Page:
January 22, 2017

Like Dropping Coins Into an Arcade Machine

Eureka! I’ve been wrestling with the way I’ve written my contest mechanics for Hari Ragat for some time now. I think I have it.

The most basic structure of a contest is to declare actions, roll, compare to find the winner, and narrate the results.

But there are also many contests where you don't want to just give up if you lose the roll. Specially if it means your character got killed. So to continue the contest, you have to pay a cost.

Basically it's like feeding coins into an arcade machine. Game over? Not yet, not as long as you have coins and are willing to spend them. As long as you can pay the cost to continue, you can continue the contest, or try to negotiate, or try to turn the contest into another kind of contest where you're more likely to win.

Different resources can be used to pay the continue cost for different types of contests. Say you lose an exchange in lethal combat. Rather than let your character die, you pay points from your shield or armor, trading the usable life of those items for another chance to be the victor. Say you lose an attempt to resist a diwata's seduction. Rather than let your character do as the diwata wishes, you pay points from your willpower.

The GM's characters also have similar resources. The more important the character, the greater these resources, so contests against them will be harder to win.

January 21, 2017

Tattoos of Mystery

You woke up one morning with fresh tattoos on your body that had never been applied by human hands. You never felt anything during the night.

No one is familiar with the style of the tattooing, nor can anyone make out what the strange symbols mean.

Perhaps somewhere there is a Baylan who can tell you what they mean, what powers they confer, and what price, eventually, you will have to pay for them.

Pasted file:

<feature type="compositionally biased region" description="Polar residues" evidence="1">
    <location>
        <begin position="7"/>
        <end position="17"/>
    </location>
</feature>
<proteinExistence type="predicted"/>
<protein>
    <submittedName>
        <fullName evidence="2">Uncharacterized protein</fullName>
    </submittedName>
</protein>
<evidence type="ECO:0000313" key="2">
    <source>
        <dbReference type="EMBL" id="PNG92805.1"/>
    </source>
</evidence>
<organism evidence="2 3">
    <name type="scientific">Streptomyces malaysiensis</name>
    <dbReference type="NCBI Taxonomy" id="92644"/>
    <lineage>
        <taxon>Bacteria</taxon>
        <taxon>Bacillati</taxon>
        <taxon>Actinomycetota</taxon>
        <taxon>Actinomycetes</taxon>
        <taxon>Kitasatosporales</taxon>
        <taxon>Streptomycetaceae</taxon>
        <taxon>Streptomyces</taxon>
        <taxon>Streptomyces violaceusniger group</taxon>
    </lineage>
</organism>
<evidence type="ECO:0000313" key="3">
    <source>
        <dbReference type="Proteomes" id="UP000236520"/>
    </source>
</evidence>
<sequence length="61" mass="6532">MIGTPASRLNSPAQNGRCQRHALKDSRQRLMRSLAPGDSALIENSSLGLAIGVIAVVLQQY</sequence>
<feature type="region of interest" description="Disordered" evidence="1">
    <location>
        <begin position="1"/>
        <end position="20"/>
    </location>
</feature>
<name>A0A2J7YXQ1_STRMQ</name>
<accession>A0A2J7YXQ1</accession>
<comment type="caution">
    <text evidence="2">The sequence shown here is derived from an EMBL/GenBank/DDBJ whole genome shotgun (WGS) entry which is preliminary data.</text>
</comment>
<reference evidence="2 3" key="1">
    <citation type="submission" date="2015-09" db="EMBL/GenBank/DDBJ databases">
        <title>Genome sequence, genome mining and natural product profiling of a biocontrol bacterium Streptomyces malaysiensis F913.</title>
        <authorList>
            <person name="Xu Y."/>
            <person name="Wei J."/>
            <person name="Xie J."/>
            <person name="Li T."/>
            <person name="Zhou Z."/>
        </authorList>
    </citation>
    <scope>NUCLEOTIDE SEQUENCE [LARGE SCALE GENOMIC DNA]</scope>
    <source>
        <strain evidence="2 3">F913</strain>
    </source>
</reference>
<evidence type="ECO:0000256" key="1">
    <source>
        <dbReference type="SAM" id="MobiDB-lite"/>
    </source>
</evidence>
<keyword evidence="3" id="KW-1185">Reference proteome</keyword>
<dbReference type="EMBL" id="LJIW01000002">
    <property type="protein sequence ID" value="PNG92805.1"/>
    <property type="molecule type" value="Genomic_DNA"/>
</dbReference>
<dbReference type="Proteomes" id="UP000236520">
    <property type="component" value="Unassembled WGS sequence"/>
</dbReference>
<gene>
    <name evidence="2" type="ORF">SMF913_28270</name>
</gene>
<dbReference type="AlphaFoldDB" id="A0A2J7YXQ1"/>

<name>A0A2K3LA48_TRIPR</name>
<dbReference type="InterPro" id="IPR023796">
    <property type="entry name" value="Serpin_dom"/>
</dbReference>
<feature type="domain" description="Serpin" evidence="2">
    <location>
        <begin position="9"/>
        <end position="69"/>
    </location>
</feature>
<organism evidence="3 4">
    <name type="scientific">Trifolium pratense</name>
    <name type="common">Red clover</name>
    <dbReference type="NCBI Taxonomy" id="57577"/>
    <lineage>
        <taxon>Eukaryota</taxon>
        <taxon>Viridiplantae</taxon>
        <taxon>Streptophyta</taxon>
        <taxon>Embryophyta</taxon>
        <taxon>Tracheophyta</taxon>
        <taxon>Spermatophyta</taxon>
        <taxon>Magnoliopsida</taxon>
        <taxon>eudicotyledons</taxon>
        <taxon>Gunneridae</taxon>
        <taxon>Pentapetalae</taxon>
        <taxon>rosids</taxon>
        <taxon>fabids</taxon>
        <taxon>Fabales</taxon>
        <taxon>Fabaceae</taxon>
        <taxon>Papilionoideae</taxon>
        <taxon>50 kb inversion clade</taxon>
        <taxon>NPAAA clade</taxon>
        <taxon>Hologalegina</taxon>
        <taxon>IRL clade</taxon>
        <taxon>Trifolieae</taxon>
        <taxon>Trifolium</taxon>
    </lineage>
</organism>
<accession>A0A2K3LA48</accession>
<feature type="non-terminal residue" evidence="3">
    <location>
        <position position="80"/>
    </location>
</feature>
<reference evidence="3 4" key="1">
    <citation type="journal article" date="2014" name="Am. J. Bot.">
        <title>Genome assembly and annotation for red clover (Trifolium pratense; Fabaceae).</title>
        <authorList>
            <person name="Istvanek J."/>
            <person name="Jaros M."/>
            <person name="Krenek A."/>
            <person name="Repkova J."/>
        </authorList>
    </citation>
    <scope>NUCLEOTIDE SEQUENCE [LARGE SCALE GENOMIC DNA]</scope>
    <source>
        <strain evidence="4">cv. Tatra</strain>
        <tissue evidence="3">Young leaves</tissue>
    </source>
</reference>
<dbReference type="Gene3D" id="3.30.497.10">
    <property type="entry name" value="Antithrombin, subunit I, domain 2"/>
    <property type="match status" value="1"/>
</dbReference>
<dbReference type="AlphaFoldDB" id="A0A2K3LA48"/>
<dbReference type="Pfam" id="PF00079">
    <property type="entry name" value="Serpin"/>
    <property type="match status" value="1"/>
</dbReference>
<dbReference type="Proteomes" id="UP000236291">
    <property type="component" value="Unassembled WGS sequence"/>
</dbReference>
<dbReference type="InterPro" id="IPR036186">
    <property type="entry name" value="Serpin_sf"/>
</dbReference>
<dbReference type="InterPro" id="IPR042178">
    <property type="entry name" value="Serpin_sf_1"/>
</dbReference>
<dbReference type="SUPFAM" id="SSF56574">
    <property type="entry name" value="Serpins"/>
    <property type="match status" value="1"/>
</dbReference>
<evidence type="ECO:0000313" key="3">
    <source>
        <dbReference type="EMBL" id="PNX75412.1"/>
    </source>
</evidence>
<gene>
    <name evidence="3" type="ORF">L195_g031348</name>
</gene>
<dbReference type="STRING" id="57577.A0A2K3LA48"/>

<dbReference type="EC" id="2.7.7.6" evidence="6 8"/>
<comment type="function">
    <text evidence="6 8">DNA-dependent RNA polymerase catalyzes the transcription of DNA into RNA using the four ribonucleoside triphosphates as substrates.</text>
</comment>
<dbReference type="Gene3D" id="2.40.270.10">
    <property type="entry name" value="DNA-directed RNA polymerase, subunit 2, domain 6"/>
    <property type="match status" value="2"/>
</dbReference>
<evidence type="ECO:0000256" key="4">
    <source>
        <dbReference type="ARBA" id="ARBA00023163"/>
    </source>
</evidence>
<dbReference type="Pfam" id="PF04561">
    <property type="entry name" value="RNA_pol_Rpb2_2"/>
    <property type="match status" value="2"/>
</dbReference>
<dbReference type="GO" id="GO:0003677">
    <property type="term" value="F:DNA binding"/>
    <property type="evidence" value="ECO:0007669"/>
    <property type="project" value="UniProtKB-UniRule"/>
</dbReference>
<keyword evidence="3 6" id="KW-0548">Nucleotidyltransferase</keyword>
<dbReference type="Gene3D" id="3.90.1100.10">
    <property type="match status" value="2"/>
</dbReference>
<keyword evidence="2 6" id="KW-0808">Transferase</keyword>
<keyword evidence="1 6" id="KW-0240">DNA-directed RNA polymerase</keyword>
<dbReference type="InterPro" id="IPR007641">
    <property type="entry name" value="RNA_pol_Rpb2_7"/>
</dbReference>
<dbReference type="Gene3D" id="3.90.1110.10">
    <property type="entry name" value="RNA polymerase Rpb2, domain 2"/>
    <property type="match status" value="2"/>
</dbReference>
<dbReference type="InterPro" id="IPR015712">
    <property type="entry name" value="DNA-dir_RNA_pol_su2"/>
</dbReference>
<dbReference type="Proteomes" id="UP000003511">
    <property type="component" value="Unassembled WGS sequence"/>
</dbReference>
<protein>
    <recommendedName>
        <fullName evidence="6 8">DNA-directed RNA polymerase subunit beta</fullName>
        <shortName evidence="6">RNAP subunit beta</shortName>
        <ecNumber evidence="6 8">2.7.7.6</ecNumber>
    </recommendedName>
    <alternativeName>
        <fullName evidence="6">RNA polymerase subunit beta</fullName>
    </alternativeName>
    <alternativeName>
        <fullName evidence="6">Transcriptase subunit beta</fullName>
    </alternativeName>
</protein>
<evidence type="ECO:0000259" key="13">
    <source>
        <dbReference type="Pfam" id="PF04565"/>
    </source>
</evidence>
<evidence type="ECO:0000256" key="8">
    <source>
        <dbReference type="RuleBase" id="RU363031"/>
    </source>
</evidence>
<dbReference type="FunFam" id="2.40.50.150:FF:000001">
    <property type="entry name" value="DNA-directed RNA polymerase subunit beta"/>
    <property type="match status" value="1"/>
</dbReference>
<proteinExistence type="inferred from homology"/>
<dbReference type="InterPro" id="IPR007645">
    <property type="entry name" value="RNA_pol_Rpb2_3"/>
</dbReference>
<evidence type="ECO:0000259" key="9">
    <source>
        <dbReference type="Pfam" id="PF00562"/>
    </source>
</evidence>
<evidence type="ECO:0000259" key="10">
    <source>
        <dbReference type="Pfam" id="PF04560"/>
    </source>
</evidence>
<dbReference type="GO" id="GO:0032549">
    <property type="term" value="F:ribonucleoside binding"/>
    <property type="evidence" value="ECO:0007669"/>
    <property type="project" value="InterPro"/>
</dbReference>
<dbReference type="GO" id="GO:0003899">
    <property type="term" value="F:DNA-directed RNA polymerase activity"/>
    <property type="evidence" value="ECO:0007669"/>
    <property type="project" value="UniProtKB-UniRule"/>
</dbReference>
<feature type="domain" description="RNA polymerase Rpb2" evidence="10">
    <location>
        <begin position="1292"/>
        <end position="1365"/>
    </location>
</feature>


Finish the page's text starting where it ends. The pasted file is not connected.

Hari Ragat: GM Code on NPC Ties

Finally, have an opportunity to work on Hari Ragat again after a long real-life imposed hiatus.

As I was musing on how to refine my Ties mechanic for the game, I recalled a discussion with other gamers about player reluctance to define relationships for their characters. The argument was that creating or implying an NPC important to the player’s character gave the GM practically infinite power to screw with that PC’s life.

Quite a few of these players on the other hand were eager to explore relationships; they added depth to their experience of the game. I still vividly remember Tommy’s reaction to his Red Branch character finding out from the chief druid that he was to be a dad. (His wife had concealed it from him.)

This got me thinking. Players can get a lot from relationships – and not just romantic ones – if they can trust the GM with them. So I’m thinking of writing in a little bit of GM’s ‘code’ on handling Ties. These are still rough ideas, but basically, they’re to help the GM and players build trust while empowering both to create more interesting stories.

  • The purpose of Ties is to make the character’s life more interesting by adding relationship-driven possibilities, opportunities, and challenges. Ties can be to family members, love interests, rivals, debtors, allies, enemies, and so on.
  • Player-defined NPCs are considered player property. Similarly, GM-defined NPCs are considered GM property. You have authors’ rights over the NPCs that you defined.
  • The GM may not kill off a character to which any player has defined a Tie unless that player consents. Similarly, the GM may not change the details of any NPC to which a player character has a Tie, without that player’s consent.
  • The GM may endanger any character to which a player has defined a Tie at any time; part of the challenge in having a (desirable) Tie is to preserve them so you can continue enjoying their benefits.
  • The GM may cancel a Tie if the player knowingly plays their character in such a way that the NPC involved would have strong reason to break the relationship. For example, if you insult an allied datu, don’t expect him to remain your ally for much longer.
  • The GM may award new Ties on the spot as rewards for good role playing. In fact they’re meant to be one of the ‘trophies’ of the game. If you’re playing to become or to set up the Hari Ragat (High King), you’ll want to collect as many allies as you can.
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